Parental Pre and Postnatal Depression: The Longitudinal Associations with Child Negative Affectivity and Dysfunctional Mother-Child Feeding Interactions
Children (Basel, Switzerland)
child negative affectivity; feeding interactions; postnatal parental depression; prenatal parental depression
BACKGROUND: Many studies have shown the influence of maternal perinatal depression on a child's emotional and behavioral regulation ability; yet there is scarce research on the impact of the father's perinatal depression on the caregiver-infant relationship and the child's development. METHODS: Through a longitudinal study, we investigated maternal and paternal depression and its association with infants' emotionality and mother-infant feeding interactions The sample was constituted of 136 first-time parents (68 couples, and their full-term babies at 3 and 6 months old). At T1 (28th week of pregnancy), T2 (three months old), and T3 (at six months age) parents responded to the Edinburgh Postpartum Depression Scale. At Times 2 and 3, mothers and fathers completed the Infant Behavior Questionnaire, and recorded mother-infant interactions were coded by means of the Feeding Scale. RESULTS: Statistical analyses indicated stability of maternal and paternal depression over time. Correlations emerged between mother's higher depression scores, negative affective state during interactions at three months age, infant food refusal and mother-infant interactional conflict at six months age. Paternal higher depressive scores were associated with the mother-child interactional conflict. To finish, higher parental depression scores were related with infant negative emotionality. CONCLUSION: The current study confirms the relevance of embracing a cumulative risk model to support the child's development with early caregiver-child interventions.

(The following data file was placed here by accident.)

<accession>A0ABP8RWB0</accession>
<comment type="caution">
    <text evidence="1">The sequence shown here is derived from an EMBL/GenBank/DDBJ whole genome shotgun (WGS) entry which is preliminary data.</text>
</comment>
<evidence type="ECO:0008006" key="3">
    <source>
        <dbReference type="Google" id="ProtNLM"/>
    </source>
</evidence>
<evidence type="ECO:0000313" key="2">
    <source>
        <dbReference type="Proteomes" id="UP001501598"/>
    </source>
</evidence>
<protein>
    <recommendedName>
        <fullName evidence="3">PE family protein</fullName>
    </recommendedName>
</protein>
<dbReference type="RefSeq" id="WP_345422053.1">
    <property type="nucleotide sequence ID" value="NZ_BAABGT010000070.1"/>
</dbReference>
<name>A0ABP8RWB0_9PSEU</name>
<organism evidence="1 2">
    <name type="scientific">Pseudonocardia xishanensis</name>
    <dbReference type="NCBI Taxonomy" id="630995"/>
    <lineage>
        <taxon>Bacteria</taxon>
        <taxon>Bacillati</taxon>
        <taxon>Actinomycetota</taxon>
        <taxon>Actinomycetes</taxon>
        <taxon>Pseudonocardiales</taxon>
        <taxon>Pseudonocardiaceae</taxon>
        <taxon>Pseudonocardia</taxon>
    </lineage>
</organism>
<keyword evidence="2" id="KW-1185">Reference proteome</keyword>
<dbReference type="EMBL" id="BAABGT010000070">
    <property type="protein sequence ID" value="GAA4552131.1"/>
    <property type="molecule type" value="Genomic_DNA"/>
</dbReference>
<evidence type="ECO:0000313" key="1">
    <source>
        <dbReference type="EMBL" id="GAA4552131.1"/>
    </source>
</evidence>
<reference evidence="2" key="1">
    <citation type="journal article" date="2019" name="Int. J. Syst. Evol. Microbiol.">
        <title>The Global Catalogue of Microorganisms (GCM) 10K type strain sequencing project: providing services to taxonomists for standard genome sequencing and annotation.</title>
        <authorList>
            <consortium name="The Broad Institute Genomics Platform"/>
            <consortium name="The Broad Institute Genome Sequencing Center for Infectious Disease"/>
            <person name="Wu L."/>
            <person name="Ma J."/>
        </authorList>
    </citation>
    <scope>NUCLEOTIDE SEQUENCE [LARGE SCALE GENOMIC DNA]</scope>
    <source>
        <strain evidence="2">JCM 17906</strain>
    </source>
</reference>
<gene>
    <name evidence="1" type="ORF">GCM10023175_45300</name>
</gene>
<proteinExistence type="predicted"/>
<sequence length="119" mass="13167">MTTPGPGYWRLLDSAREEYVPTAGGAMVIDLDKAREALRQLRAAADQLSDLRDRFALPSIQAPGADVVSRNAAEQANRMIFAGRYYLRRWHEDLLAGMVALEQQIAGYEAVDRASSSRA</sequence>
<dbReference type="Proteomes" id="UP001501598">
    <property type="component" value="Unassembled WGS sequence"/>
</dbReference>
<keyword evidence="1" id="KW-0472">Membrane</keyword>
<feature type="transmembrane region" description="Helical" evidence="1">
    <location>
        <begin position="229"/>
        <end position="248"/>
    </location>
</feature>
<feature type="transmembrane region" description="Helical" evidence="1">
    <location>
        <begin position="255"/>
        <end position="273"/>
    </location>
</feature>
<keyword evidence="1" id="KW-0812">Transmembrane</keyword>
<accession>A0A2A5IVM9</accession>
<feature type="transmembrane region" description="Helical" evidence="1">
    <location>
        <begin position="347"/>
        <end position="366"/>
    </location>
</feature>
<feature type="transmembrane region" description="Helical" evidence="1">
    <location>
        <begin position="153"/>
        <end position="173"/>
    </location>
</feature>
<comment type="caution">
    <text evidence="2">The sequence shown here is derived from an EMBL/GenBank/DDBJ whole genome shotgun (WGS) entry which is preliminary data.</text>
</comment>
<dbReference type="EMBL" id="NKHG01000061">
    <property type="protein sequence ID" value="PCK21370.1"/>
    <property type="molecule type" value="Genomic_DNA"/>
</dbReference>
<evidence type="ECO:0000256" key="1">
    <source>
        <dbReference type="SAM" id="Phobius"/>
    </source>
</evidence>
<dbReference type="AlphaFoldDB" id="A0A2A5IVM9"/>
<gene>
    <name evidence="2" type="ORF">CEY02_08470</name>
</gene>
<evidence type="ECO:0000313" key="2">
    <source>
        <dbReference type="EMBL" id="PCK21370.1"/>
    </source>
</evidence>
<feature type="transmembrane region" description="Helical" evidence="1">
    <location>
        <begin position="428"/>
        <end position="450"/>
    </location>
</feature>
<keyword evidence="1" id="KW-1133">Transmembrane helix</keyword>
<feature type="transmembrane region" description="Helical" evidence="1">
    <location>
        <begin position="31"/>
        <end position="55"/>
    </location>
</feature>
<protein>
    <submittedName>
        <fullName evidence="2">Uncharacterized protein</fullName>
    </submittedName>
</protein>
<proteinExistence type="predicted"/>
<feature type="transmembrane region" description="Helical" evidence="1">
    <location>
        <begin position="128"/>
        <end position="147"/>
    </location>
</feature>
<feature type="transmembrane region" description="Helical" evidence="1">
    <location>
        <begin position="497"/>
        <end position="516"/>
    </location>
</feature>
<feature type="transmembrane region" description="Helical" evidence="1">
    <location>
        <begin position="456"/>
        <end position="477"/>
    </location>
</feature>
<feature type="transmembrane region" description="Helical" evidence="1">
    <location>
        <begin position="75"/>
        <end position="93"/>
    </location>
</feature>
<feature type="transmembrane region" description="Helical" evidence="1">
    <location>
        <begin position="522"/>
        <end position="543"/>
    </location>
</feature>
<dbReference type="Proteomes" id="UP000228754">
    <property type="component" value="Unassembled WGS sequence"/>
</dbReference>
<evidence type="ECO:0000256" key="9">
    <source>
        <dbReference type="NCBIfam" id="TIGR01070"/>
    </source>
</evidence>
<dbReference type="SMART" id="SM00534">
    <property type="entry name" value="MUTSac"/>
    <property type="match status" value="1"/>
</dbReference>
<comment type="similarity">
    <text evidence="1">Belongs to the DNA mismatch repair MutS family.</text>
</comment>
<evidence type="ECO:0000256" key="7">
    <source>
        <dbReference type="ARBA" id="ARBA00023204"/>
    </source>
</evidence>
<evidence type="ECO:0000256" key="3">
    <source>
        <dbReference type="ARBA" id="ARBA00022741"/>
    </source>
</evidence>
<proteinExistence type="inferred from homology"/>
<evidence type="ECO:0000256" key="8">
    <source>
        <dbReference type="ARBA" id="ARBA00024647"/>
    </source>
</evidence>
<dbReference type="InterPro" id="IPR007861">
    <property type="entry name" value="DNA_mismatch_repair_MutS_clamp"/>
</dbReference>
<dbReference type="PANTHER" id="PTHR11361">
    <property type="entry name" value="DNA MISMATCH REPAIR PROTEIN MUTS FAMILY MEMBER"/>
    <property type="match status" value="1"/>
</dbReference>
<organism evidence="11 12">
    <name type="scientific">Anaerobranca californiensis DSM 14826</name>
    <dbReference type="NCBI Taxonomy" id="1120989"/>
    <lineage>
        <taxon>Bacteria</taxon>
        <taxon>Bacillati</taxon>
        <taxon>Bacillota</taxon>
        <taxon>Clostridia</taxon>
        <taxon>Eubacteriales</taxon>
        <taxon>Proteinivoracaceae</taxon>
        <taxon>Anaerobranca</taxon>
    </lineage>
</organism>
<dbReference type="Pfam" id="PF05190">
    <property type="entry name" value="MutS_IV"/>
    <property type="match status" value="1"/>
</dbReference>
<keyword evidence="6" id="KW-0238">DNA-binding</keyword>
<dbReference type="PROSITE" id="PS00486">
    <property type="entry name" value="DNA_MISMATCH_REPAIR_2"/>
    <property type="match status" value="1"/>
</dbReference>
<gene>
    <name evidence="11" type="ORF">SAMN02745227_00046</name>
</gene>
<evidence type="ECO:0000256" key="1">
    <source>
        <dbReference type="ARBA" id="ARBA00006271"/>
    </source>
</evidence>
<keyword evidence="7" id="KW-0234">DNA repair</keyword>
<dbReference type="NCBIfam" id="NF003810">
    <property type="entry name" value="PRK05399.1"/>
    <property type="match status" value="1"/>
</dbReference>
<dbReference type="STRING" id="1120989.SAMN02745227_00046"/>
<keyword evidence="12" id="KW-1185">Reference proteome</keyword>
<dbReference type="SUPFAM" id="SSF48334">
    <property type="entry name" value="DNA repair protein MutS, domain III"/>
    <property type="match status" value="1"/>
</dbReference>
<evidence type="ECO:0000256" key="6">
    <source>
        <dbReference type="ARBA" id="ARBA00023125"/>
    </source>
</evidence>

Lucarelli, Loredana; Vismara, Laura; Chatoor, Irene; and Sechi, Cristina, "Parental Pre and Postnatal Depression: The Longitudinal Associations with Child Negative Affectivity and Dysfunctional Mother-Child Feeding Interactions" (2023). GW Authored Works. Paper 2575.
Psychiatry and Behavioral Sciences